Got a couple of boxes of old transparencies and a bare window? Then designer/upcycler Scott Sherwood has come up with a great idea that will put those slides to functional, creative and colorful use.
Behold the curtains Sherwood created from a collection of more than a thousand slides, a striking creation that serves practical purposes — privacy and shade, a way to enjoy old images — with some surprising aesthetic bonuses, such as the colorful patterns the curtains refract onto walls.
This, however, is no blow-and-go “push the slide into the vinyl sleeve” job. Each slide is housed in a standard white plastic mount, drilled with holes to accept eight tiny metal rings to connect it to its neighbors, creating a structure similar to chain mail.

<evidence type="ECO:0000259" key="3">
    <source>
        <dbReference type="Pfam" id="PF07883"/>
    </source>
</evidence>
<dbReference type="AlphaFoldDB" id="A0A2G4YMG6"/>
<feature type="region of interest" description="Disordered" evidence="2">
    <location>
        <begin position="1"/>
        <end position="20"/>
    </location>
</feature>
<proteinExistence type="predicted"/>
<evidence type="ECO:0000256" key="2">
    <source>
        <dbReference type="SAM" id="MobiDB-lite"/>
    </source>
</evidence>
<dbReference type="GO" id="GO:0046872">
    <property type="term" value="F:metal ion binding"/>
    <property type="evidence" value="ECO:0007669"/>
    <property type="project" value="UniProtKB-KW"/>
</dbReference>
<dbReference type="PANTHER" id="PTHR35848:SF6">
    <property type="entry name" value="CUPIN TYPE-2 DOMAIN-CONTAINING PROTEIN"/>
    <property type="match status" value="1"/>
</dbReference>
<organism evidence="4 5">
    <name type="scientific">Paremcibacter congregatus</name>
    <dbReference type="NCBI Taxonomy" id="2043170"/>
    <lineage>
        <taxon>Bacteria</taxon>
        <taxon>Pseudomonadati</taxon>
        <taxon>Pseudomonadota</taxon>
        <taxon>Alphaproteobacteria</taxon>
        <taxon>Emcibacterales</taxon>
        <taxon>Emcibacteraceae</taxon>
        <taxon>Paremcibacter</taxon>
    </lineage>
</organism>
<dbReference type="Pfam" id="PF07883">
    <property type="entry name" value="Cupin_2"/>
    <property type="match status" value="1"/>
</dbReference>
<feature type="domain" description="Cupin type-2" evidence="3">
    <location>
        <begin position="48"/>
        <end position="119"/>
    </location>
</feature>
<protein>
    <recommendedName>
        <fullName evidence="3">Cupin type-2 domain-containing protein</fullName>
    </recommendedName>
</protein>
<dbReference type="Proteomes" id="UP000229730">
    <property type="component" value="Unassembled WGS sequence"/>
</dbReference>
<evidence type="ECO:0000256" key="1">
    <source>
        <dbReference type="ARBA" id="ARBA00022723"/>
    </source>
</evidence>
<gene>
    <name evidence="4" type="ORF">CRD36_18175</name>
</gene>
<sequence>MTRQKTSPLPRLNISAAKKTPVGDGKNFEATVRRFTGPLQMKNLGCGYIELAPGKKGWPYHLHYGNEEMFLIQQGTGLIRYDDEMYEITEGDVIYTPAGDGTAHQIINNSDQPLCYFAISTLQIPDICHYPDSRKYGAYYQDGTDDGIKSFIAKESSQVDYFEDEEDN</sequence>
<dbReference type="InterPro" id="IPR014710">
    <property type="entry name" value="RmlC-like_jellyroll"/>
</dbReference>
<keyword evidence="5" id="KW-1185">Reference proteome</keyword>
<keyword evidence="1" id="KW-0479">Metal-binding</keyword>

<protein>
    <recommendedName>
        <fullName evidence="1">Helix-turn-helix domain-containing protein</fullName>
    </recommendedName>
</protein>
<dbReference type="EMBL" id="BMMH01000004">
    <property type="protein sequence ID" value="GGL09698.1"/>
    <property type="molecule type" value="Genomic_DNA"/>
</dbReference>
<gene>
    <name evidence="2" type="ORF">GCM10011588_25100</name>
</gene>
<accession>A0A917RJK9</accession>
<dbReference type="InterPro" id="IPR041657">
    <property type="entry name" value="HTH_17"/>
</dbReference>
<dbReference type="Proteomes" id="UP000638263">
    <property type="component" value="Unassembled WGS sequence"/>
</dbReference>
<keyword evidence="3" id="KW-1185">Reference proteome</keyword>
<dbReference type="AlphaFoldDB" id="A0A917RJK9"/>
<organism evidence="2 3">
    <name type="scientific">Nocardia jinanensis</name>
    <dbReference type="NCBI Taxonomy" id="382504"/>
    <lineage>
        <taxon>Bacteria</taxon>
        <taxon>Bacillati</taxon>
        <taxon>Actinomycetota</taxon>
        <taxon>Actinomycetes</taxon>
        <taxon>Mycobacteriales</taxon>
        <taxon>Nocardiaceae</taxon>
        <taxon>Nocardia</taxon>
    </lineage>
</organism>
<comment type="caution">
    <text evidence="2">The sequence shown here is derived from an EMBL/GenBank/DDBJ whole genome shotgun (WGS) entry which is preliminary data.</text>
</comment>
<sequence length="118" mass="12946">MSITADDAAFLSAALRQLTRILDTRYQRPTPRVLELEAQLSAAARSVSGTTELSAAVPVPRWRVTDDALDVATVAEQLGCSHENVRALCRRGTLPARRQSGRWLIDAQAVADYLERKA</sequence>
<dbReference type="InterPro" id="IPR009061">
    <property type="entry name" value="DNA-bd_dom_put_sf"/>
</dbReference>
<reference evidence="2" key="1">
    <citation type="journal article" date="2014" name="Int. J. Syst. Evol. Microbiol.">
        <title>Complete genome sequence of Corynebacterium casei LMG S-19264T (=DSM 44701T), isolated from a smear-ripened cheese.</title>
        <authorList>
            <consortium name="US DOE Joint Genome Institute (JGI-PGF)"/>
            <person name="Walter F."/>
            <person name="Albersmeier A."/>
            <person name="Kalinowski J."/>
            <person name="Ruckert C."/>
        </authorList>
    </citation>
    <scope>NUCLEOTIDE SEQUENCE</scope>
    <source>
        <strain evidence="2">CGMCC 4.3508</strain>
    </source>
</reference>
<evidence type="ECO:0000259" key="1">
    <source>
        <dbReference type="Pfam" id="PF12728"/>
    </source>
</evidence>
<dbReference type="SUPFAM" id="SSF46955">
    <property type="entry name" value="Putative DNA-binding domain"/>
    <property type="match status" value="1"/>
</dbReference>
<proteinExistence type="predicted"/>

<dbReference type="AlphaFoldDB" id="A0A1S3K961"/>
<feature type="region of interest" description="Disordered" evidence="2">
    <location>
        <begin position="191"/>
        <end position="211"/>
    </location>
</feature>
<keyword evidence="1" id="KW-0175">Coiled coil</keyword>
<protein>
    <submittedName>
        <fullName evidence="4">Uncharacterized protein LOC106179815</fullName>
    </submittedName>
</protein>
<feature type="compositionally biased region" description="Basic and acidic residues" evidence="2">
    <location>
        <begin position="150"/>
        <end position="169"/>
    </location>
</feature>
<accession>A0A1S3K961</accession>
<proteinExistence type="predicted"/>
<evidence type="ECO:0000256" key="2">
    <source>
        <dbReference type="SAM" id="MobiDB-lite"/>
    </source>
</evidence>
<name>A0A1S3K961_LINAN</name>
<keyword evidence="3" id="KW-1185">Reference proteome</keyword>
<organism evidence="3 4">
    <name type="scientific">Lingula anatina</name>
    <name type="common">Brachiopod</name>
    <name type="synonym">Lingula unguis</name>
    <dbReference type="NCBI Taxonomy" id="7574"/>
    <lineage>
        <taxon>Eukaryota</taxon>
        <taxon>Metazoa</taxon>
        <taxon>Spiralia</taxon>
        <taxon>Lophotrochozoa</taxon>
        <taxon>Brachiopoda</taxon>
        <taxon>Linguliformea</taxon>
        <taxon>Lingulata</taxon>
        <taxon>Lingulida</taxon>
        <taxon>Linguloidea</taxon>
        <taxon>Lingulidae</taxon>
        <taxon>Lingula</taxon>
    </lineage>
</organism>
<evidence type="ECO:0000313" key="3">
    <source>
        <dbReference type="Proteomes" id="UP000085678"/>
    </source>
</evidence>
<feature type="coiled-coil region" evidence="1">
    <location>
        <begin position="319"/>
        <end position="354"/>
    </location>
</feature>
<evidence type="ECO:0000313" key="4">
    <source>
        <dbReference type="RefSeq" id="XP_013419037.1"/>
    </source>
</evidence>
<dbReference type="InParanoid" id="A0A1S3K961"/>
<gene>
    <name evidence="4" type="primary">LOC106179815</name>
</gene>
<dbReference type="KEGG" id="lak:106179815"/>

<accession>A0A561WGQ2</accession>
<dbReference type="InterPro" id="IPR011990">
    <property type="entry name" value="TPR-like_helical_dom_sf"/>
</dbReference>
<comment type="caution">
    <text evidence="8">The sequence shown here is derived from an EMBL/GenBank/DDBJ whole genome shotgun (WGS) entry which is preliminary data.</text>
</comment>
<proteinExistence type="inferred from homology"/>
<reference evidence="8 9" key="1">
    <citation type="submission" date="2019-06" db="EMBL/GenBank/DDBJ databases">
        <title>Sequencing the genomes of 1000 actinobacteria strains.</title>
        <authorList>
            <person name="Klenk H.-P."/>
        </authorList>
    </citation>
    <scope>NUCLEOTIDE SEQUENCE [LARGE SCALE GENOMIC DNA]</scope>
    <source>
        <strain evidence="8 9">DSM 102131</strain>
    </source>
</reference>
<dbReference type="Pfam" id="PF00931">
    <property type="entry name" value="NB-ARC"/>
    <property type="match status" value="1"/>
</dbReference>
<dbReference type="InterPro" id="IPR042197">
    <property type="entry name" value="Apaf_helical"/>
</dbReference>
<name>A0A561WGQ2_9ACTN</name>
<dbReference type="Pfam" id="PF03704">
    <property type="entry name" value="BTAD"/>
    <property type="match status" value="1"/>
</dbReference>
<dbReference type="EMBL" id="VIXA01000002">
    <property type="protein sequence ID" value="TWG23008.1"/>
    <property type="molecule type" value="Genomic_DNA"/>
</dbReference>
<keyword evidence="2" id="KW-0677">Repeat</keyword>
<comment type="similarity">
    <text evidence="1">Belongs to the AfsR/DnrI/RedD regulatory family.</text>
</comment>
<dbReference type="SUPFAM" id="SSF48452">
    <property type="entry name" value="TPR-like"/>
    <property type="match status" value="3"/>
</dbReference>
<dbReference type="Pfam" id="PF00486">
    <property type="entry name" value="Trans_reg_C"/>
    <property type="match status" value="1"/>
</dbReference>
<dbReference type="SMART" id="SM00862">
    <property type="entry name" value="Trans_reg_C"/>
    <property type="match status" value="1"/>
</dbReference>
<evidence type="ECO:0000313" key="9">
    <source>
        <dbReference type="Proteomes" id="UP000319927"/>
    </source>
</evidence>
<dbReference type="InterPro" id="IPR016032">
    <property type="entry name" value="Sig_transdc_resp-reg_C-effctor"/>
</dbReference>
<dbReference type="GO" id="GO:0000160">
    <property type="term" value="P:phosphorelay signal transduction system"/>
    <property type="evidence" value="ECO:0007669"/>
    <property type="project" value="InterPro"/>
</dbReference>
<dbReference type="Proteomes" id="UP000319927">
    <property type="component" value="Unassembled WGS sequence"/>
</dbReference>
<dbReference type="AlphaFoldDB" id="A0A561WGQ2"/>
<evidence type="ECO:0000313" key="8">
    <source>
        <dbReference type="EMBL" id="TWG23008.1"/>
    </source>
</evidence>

Sherwood was also careful to segregate slides by dominate color so as to produce consistent patterns. Pink is at the top, and the slides modulate down according to the color spectrum — red, orange, yellow, green, blue and finally purple at the bottom. It took four months for Sherwood to create the curtains from slides he obtained from various amateur photographers.
For DIY planning purposes, note that it took 1,152 mounted slides and close to 7,000 metal rings to create a curtain 6 feet wide and 5 feet, 7 inches tall; so if you’re going to give this a shot, know that it’ll take some serious work to do it right.
Image credits: Photographs by Scott Sherwood and used by permission.